Global Threats 2017

Cyber crime, the latest transgression of the 21st century is at its peak, and while the masses are unaware of the act that is causing trillions of dollars worth of losses to the world economy, cyber crimes are increasing and are producing some severe breaches in highly secured networking systems.

Cyber crimes will cost the world around $6 trillion annually by 2021

According to IT experts, there are three types of organizations in the world: one that has been hacked in the past, the other that will be hacked in the future and the one that is being hacked at the moment. The high risk of cyber crimes has forced organizations to spend around a trillion dollars to counter these threats.

IoT and the Internet Crisis

The Internet of things is termed as the ability of electronic devices to connect and transfer data within a network. According to latest research, 29% of organizations have opted for IoT solutions to ensure a more convenient transfer of data within the company.

Though the importance of these gadgets for faster and reliable networking is an essential need, at the same time they have made the organizations more vulnerable to cyber crimes. The reason is the lack of proper security system of the IoT devices which allow an easy breach to the network and most of the devices don’t have a firmware update so that the security of the device can be upgraded. All these factors make these devices an easy target for the hackers who are looking for digital spaces to increase their botnets.  Botnets are the malware-infected machines that are controlled by the hacker.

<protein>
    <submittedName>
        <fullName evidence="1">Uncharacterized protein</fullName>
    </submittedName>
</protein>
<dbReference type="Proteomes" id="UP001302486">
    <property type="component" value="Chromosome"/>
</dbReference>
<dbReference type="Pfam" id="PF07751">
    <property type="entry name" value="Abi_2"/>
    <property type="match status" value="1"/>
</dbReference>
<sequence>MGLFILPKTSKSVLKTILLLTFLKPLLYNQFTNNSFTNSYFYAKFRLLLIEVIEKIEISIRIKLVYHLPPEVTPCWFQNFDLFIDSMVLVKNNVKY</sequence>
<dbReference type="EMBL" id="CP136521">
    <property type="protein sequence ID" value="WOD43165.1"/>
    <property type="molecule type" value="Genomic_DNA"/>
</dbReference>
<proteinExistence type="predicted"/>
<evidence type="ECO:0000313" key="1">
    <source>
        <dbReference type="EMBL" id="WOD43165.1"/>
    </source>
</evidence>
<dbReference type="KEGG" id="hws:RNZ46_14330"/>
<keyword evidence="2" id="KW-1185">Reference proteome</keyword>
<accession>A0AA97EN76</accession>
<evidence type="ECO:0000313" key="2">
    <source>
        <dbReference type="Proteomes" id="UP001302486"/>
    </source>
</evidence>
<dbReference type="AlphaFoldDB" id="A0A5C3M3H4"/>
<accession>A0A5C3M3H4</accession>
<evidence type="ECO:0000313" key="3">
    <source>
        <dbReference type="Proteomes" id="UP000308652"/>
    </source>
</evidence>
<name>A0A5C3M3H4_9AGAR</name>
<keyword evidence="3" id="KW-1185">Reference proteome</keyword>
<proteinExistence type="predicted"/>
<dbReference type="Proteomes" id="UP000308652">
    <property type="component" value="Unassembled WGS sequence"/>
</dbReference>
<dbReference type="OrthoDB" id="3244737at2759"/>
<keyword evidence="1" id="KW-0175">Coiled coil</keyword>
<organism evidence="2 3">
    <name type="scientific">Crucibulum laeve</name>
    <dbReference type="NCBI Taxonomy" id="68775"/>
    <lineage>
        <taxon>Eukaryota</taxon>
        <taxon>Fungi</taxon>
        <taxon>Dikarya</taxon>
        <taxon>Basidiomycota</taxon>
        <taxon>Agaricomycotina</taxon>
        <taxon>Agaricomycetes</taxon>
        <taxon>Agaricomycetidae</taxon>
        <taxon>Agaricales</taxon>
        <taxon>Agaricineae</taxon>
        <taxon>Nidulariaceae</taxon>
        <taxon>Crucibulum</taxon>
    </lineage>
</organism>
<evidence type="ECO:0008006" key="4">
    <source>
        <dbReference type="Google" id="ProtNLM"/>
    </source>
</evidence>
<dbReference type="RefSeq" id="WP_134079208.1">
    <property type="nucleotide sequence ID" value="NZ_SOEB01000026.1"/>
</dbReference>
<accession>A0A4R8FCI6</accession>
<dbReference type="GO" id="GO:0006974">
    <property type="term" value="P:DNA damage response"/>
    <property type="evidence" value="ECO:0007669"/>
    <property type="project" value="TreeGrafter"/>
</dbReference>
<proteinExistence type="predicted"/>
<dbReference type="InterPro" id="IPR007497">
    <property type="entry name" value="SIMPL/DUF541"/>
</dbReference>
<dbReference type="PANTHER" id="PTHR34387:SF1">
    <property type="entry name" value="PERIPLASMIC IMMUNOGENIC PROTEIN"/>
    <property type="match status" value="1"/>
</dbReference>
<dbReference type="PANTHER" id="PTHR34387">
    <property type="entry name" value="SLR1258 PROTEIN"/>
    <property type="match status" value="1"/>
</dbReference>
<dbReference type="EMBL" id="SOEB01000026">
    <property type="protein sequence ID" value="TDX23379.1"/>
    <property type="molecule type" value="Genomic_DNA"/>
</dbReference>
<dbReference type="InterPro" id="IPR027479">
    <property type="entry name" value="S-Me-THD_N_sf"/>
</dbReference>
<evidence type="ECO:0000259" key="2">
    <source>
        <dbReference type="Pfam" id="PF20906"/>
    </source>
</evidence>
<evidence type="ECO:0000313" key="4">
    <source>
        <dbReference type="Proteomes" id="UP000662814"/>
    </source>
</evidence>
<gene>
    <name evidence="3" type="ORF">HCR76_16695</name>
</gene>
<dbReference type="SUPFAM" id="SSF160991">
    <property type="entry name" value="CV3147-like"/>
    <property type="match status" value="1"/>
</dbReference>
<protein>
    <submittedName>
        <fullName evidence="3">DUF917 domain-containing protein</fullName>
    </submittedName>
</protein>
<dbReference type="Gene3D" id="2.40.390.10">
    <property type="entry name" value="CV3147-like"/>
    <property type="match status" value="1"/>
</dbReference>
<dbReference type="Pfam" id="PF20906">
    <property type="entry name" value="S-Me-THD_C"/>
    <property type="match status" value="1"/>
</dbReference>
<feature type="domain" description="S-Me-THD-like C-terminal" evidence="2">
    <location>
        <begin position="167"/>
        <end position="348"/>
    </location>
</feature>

As of 2017, 20.35 billion devices have been installed with IoT which have become easy targets for the hackers. The security breaches of these systems eventually strengthen the DDoS attacks. In a press release, Ashley Stevenson, CEO of Corero said:

Cyber criminals try to harness more and more Internet-connected devices to build ever larger botnets, the potential scale and power of IoT botnets have the ability to create Internet chaos and dire results for target victims.

DDoS Attacks in 2017

Distributed denial of service (DDoS) is a cyber attack for making an online service unavailable by overwhelming it with traffic from multiple malware affected sources. These attacks mainly target online banking, news websites and other major online public platforms.

Following are some of the attacks that were encountered in 2017:

  1. Melbourne IT - A domain named Melbourne IT was attacked by hackers in April. The attack lasted for one and a half hours.
  2. DreamHost - On 24th of August, 2017, DreamHost, a web providing company suffered a severe DDoS attack, forcing its servers to go offline. The attack lasted for few hours before the company successfully took back the control.
  3. Boston Globe - a news website was interrupted by heavy trafficking which disabled their telephone lines and editing systems. The effect lasted for whole day which made the employees of the organization to suffer. The website remained inaccessible before their IT team took some anti-DDoS measures and restored things back to normal.
  4. UK National Lottery - At the end of the September in 2017, UK National Lottery service became an easy target of a DDoS attack. The attack disabled both their website and app which inhibited their users from playing the lottery. The attack lasted for almost eight long hours.